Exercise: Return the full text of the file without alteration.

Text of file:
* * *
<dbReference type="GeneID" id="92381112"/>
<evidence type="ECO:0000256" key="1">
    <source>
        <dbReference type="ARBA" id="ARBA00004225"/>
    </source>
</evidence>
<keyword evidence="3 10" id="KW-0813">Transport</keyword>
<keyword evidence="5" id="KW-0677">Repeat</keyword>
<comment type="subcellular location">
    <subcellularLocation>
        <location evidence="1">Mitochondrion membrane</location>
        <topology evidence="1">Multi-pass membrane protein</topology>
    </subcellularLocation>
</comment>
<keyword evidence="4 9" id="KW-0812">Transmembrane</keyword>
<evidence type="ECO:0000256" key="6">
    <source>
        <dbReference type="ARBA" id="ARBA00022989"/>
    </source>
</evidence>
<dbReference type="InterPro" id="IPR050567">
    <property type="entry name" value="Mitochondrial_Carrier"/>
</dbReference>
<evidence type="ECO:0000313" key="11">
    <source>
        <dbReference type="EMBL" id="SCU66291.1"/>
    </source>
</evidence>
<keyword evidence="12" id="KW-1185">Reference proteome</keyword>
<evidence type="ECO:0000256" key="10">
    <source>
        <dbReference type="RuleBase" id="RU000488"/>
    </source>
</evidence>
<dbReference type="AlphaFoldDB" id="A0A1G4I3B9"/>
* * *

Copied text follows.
<dbReference type="GeneID" id="92381112"/>
<evidence type="ECO:0000256" key="1">
    <source>
        <dbReference type="ARBA" id="ARBA00004225"/>
    </source>
</evidence>
<keyword evidence="3 10" id="KW-0813">Transport</keyword>
<keyword evidence="5" id="KW-0677">Repeat</keyword>
<comment type="subcellular location">
    <subcellularLocation>
        <location evidence="1">Mitochondrion membrane</location>
        <topology evidence="1">Multi-pass membrane protein</topology>
    </subcellularLocation>
</comment>
<keyword evidence="4 9" id="KW-0812">Transmembrane</keyword>
<evidence type="ECO:0000256" key="6">
    <source>
        <dbReference type="ARBA" id="ARBA00022989"/>
    </source>
</evidence>
<dbReference type="InterPro" id="IPR050567">
    <property type="entry name" value="Mitochondrial_Carrier"/>
</dbReference>
<evidence type="ECO:0000313" key="11">
    <source>
        <dbReference type="EMBL" id="SCU66291.1"/>
    </source>
</evidence>
<keyword evidence="12" id="KW-1185">Reference proteome</keyword>
<evidence type="ECO:0000256" key="10">
    <source>
        <dbReference type="RuleBase" id="RU000488"/>
    </source>
</evidence>
<dbReference type="AlphaFoldDB" id="A0A1G4I3B9"/>